We be cooking now

I just created the IT Kitchen Wiki and the first of the IT Kitchen’s weblogs. The Wiki is built using MediaWiki the same software as used for Wikipedia. The weblog is WordPress 1.3.

Elaine is helping with CSS and design, though all input and help is welcome. At this time, I’m using the default style of the Wiki, including the default image. We’ll probably continue with the default style, though I might change the image. Might not, too, because I rather like the sunflower.

(I think the sunflower should be designated the official weblogger flower, we all seem to like it so much. Besides, like the sunflower, we tend to face that which burns brightest.)

I’m using the new WordPress 1.3 theme switcher, and downloaded the Odyssey theme pack created by Root. His was the first working installation of a 1.3 theme I found, and it’s a good solid design on which to base further design modifications. At this time, I think we’re looking at going with a basic two column design, with header, footer, and background. I’m currently using Joni Mueller’s Arthurium Mix variation of root’s Gemini because it has a nice warm kitchen feel to it.

We’ll be having different color schemes and images for different categories, and apply the same across all of the different language versions. Each language version will have it’s own separate weblog, and it’s own domain, such as and so on.

My hope is that not only will we get help translating the English language essays to the other languages, but that non-English speaking people will write original essays in the non-English weblogs, and that we’ll get help translating from those languages back to English for the English weblog. (Did you all understand that? Care to translate for me?)

At this time the default page points to the English weblog, but I may add an domain, and then have the main page point to the different language versions as well as the wiki. This prevents this whole site from being English centric, even if the dominate language of the site will most likely still be English.

As for the wiki, it is going to be English, but I believe we can either create variations of the wiki for the different languages, or people can just generate different language pages as branches. I wouldn’t mind advice from wiki experienced folks about best direction for this.

The wiki and the weblog are brand new and don’t have anything in them, but we’ll be adding material to the wiki this weekend. And this is an open environment – you’re all invited to dig in and help once I get that first page up and running to set the purpose of the site. Or if you don’t want to wait, you can get a feel for the purpose by reading the original IT Kitchen announcement.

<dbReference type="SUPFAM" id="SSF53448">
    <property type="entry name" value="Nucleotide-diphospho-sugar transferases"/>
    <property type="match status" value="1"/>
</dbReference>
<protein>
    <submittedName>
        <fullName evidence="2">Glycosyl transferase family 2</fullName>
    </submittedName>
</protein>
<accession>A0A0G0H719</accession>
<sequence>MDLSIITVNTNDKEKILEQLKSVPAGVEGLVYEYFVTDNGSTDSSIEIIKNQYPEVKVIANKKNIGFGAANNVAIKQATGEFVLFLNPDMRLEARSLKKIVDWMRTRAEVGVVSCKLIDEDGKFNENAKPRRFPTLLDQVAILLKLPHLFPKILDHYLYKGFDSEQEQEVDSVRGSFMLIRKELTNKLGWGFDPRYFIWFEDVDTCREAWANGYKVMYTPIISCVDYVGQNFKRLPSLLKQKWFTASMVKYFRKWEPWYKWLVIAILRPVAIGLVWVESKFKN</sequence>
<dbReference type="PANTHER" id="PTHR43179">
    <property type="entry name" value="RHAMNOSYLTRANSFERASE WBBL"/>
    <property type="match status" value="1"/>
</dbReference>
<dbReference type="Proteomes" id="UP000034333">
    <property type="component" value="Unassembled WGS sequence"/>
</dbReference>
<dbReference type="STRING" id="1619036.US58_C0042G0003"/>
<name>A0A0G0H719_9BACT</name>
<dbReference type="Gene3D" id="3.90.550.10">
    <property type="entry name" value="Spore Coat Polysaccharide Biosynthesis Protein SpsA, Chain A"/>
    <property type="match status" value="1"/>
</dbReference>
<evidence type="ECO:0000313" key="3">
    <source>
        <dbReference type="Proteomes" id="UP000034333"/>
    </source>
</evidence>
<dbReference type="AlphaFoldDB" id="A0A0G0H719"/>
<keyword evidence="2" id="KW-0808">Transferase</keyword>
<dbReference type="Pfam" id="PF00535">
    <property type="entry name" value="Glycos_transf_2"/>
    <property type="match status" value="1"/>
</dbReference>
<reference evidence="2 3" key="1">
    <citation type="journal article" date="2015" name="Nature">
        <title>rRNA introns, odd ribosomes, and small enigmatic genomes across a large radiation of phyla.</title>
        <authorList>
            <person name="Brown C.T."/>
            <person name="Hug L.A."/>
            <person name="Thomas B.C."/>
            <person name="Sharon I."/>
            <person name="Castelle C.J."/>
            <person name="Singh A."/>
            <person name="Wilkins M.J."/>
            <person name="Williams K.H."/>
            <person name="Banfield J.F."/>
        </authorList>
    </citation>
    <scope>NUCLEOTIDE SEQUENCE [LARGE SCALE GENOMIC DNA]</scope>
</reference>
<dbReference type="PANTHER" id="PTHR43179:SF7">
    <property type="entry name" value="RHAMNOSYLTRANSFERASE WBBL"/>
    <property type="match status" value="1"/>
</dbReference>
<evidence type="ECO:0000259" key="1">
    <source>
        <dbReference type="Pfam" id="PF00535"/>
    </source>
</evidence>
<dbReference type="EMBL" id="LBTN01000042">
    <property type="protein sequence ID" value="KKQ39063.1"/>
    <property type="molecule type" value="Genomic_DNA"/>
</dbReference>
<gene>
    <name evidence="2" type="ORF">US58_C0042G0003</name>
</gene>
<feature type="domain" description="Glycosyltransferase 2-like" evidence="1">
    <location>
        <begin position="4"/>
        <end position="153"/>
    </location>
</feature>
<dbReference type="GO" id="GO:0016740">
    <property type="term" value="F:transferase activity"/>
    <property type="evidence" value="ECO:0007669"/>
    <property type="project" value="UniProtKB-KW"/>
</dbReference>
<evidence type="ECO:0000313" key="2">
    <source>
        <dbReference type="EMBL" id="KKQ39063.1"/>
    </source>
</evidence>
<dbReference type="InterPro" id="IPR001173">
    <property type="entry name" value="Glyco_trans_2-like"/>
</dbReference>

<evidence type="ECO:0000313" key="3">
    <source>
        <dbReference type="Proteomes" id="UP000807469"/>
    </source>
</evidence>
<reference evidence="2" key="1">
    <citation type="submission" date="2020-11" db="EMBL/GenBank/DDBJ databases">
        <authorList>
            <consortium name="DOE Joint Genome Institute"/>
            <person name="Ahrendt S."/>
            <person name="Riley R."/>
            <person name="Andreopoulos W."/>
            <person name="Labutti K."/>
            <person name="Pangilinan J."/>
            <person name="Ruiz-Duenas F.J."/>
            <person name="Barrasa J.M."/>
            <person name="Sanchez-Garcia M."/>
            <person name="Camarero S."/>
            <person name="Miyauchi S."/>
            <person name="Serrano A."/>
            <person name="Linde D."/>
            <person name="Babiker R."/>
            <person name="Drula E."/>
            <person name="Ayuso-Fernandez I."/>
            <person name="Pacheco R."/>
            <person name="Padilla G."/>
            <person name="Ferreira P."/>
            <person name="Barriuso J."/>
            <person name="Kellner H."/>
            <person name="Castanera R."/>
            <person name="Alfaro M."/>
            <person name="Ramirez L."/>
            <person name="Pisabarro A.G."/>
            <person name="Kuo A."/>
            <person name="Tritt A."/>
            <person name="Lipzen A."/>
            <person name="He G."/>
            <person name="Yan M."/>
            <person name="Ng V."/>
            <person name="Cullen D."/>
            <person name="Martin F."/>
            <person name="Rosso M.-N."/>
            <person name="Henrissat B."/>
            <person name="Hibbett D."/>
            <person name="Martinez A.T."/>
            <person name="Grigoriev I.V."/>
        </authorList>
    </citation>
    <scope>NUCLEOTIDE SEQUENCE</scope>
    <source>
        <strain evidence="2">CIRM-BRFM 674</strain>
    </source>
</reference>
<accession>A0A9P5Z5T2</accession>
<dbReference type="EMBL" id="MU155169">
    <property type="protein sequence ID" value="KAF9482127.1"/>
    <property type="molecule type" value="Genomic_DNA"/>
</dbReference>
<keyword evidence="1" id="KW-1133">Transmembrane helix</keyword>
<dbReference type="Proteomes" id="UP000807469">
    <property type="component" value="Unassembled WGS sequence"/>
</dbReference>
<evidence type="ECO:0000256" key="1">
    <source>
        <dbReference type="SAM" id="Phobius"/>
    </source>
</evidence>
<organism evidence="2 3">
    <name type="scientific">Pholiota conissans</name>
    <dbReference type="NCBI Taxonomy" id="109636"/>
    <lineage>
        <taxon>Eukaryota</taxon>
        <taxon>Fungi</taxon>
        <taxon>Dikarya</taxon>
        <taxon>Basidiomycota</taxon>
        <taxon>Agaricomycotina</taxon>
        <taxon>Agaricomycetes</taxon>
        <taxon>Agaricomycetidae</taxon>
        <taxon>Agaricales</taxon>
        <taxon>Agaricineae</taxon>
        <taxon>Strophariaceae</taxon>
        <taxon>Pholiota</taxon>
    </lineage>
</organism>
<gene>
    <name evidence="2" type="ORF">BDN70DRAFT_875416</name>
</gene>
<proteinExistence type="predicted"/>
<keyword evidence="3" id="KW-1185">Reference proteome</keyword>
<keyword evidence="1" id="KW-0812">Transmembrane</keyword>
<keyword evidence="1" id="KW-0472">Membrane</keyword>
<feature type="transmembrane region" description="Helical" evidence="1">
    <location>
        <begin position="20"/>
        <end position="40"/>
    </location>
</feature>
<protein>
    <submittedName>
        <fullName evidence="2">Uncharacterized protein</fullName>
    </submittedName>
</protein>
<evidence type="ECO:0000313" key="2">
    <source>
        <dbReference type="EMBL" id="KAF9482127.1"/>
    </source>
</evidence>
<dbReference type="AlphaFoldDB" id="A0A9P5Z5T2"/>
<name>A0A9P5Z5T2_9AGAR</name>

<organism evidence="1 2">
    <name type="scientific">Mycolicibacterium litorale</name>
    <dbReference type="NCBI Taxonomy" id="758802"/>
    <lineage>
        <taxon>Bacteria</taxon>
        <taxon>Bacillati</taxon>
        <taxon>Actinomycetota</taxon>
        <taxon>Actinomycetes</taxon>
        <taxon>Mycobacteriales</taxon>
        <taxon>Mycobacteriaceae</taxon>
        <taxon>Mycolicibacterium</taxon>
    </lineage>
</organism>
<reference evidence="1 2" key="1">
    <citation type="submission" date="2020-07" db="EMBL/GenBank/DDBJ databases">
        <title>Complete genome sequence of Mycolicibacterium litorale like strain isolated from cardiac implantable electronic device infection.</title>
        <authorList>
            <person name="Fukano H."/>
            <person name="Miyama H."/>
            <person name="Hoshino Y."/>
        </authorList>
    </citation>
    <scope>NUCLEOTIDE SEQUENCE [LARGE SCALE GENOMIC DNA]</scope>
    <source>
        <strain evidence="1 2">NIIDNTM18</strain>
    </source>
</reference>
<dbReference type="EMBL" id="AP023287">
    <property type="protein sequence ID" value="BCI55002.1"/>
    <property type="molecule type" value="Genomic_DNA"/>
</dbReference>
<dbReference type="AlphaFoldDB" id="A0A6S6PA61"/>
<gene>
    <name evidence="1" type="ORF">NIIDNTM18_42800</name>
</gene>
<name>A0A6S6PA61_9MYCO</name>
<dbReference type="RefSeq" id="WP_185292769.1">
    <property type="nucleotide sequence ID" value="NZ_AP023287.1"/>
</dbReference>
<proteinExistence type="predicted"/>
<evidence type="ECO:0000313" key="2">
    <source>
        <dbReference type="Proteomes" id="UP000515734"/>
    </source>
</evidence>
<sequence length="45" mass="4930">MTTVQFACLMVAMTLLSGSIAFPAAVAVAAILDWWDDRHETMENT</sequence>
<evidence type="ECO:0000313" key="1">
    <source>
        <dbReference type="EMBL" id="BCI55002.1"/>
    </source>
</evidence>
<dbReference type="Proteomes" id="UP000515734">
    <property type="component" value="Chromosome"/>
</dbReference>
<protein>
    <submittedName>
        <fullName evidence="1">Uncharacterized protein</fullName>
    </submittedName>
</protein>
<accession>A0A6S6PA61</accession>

The wiki will also have a signup page for people volunteering to translate and/or write essays for the weblog, as well as wiki topic and sub-topic headings. I’ll be generating weblogs and weblog users based on these sign-up pages.

(Those who have already volunteered, I’ll be sending you usernames and passwords as soon as we have the weblog look and feel finalized. Feel free to do the wiki thing now, though. A how-to on editing the wiki can be found here.)

As for weblogging softare, I decided to stay with WordPress primarily because it’s the one I’m most familiar with, and it’s GPL licensed, which means I can package the data and the delivery mechanism without worry about license. If other folks want to install other weblogs, we’ll find a way to tie them in, but you’ll have to do the installation work and manage the style settings to match the other site’s contents.

Well, finally off to a start, and a fast start too, as we’re heading into this a bit late. I think this is going to be a great deal of fun, as well as a fascinating look at how this open site will grow and mature. Just a note that we still need help in addition to those willing to write and translate, including graphics that we can provide to people to put on their weblogs and sites to promote IT Kitchen.

And we need help promoting the site –the success of IT Kitchen is going to be dependent on people wanting to become involved. People is the operative word, here. That’s people like you.

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